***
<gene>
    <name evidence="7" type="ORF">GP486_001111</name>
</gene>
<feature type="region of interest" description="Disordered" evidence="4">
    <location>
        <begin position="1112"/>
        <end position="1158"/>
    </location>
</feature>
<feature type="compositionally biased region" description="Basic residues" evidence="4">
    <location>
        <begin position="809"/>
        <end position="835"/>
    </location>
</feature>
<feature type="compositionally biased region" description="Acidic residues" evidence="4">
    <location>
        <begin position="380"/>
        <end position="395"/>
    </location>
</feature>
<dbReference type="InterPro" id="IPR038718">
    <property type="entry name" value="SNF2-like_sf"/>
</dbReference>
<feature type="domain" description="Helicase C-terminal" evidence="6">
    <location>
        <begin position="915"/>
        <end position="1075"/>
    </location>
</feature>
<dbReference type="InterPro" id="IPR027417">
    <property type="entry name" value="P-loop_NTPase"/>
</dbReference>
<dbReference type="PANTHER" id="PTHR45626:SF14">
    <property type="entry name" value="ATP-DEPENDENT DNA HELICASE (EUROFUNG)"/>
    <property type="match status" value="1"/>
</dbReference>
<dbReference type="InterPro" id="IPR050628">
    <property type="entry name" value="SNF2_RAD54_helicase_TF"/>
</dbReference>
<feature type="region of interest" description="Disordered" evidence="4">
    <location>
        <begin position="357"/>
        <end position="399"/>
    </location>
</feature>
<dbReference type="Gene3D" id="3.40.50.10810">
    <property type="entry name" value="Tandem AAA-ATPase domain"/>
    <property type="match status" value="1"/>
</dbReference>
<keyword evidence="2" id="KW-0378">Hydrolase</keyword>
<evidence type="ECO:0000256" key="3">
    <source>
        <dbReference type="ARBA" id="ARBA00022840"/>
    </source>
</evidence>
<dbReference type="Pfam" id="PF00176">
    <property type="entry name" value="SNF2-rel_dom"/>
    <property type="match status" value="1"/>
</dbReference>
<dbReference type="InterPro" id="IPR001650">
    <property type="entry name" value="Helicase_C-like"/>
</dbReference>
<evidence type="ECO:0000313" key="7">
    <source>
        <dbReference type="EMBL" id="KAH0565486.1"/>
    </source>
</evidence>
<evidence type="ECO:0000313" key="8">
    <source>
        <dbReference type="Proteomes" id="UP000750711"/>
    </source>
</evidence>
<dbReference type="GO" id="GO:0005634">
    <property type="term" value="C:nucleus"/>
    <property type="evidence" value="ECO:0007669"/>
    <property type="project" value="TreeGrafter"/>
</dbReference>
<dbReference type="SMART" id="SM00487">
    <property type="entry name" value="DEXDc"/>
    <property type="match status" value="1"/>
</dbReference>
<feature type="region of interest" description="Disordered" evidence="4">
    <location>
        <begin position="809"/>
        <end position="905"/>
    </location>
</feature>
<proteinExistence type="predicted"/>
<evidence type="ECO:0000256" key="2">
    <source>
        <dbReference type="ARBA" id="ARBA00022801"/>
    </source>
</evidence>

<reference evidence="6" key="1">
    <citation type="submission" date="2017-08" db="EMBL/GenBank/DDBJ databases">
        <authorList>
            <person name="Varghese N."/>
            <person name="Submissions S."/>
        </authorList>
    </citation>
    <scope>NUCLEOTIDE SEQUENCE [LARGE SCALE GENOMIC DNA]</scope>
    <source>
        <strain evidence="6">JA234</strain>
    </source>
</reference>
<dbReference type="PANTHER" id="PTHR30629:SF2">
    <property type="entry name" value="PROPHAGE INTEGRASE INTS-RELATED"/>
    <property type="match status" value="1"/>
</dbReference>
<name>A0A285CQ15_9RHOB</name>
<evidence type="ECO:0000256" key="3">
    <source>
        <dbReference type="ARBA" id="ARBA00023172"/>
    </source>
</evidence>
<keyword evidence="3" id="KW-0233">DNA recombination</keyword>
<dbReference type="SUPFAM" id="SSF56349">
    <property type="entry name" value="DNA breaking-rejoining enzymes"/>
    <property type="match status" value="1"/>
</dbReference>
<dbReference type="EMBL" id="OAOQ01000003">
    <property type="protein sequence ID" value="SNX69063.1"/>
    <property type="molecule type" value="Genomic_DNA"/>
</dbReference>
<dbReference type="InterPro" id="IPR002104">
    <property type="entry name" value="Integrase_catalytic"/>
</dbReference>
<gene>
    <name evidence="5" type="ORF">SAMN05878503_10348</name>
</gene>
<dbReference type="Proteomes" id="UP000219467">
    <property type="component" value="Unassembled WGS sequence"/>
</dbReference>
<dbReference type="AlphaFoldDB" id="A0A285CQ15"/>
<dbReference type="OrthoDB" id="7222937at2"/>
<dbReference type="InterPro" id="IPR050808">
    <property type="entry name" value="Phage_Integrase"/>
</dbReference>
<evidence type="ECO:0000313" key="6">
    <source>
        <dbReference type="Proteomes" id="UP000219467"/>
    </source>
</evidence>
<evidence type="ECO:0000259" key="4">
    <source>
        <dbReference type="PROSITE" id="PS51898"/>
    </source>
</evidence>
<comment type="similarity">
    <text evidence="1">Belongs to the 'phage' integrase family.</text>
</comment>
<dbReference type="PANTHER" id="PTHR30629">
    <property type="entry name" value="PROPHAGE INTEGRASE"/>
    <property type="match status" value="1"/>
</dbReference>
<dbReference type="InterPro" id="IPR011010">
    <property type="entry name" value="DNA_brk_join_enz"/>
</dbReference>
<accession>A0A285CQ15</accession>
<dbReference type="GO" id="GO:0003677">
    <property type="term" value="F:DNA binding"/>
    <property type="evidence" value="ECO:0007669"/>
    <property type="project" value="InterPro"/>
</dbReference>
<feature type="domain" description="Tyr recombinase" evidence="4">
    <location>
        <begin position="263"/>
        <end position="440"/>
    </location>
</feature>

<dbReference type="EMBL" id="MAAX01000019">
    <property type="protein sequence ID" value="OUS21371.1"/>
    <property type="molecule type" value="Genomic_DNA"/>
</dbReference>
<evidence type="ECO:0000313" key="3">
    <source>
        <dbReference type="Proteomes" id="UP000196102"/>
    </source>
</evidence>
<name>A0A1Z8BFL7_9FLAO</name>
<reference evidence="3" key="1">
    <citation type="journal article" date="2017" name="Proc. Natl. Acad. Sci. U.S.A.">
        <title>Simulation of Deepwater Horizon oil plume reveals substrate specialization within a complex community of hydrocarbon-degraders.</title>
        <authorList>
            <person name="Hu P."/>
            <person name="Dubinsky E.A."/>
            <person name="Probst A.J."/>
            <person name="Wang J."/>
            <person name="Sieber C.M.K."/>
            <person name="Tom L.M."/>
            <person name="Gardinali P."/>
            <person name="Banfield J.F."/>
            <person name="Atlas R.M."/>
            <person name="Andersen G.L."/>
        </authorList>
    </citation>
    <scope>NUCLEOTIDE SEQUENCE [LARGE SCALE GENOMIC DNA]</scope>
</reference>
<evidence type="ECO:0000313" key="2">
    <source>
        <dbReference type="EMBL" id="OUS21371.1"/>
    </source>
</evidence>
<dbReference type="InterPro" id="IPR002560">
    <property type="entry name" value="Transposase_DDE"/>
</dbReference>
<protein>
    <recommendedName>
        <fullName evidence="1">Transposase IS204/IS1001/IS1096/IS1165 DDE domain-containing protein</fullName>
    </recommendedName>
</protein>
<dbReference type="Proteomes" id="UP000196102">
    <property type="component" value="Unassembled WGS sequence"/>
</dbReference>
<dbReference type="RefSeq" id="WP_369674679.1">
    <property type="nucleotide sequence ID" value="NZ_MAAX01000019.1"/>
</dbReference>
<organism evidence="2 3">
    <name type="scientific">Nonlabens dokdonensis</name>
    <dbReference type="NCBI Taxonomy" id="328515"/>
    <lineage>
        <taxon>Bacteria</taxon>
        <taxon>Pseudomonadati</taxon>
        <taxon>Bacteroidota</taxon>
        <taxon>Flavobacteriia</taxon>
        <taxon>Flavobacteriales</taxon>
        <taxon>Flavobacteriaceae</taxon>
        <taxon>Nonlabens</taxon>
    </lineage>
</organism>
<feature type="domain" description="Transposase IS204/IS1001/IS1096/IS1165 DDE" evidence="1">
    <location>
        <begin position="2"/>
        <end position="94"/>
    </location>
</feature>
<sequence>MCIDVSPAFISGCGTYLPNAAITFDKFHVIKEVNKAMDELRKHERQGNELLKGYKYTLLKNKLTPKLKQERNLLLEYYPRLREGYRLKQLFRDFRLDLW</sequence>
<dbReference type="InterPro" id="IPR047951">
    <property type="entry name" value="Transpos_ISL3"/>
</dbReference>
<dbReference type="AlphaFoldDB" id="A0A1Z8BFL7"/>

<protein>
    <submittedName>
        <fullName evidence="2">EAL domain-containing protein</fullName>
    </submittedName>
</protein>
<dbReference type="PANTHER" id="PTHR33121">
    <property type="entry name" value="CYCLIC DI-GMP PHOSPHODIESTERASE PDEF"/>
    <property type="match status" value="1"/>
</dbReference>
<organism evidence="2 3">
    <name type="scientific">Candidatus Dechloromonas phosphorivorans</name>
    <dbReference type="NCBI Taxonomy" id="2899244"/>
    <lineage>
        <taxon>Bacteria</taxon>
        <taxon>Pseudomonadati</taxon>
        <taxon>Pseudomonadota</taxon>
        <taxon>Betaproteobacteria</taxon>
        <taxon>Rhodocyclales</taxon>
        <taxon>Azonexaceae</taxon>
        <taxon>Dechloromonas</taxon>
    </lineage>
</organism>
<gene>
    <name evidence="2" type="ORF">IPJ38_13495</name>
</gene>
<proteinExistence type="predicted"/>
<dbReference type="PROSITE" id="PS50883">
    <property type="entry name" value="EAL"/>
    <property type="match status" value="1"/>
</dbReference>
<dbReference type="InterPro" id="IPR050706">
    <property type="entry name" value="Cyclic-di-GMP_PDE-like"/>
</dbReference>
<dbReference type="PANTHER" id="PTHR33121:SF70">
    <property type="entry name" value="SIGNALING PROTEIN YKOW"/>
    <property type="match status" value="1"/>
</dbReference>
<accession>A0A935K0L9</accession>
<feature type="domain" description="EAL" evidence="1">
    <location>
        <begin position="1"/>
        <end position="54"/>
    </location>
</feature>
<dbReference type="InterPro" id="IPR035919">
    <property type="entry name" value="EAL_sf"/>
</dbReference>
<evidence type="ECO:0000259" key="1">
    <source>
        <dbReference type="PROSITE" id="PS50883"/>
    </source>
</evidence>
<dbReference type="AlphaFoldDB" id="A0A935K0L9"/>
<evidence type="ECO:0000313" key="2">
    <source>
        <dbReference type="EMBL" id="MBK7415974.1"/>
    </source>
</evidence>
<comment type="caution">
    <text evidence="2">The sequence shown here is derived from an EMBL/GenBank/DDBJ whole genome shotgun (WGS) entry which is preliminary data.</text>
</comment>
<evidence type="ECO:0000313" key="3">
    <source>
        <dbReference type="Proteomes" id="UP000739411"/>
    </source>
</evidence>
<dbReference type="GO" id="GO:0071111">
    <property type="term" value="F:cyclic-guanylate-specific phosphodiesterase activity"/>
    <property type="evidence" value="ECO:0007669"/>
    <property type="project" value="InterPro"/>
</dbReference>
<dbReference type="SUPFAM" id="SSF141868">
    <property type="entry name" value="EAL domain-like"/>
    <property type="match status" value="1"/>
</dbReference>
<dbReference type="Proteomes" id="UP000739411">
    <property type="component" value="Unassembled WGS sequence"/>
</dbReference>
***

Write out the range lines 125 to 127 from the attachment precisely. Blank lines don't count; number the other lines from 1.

</dbReference>
<dbReference type="InterPro" id="IPR002104">
    <property type="entry name" value="Integrase_catalytic"/>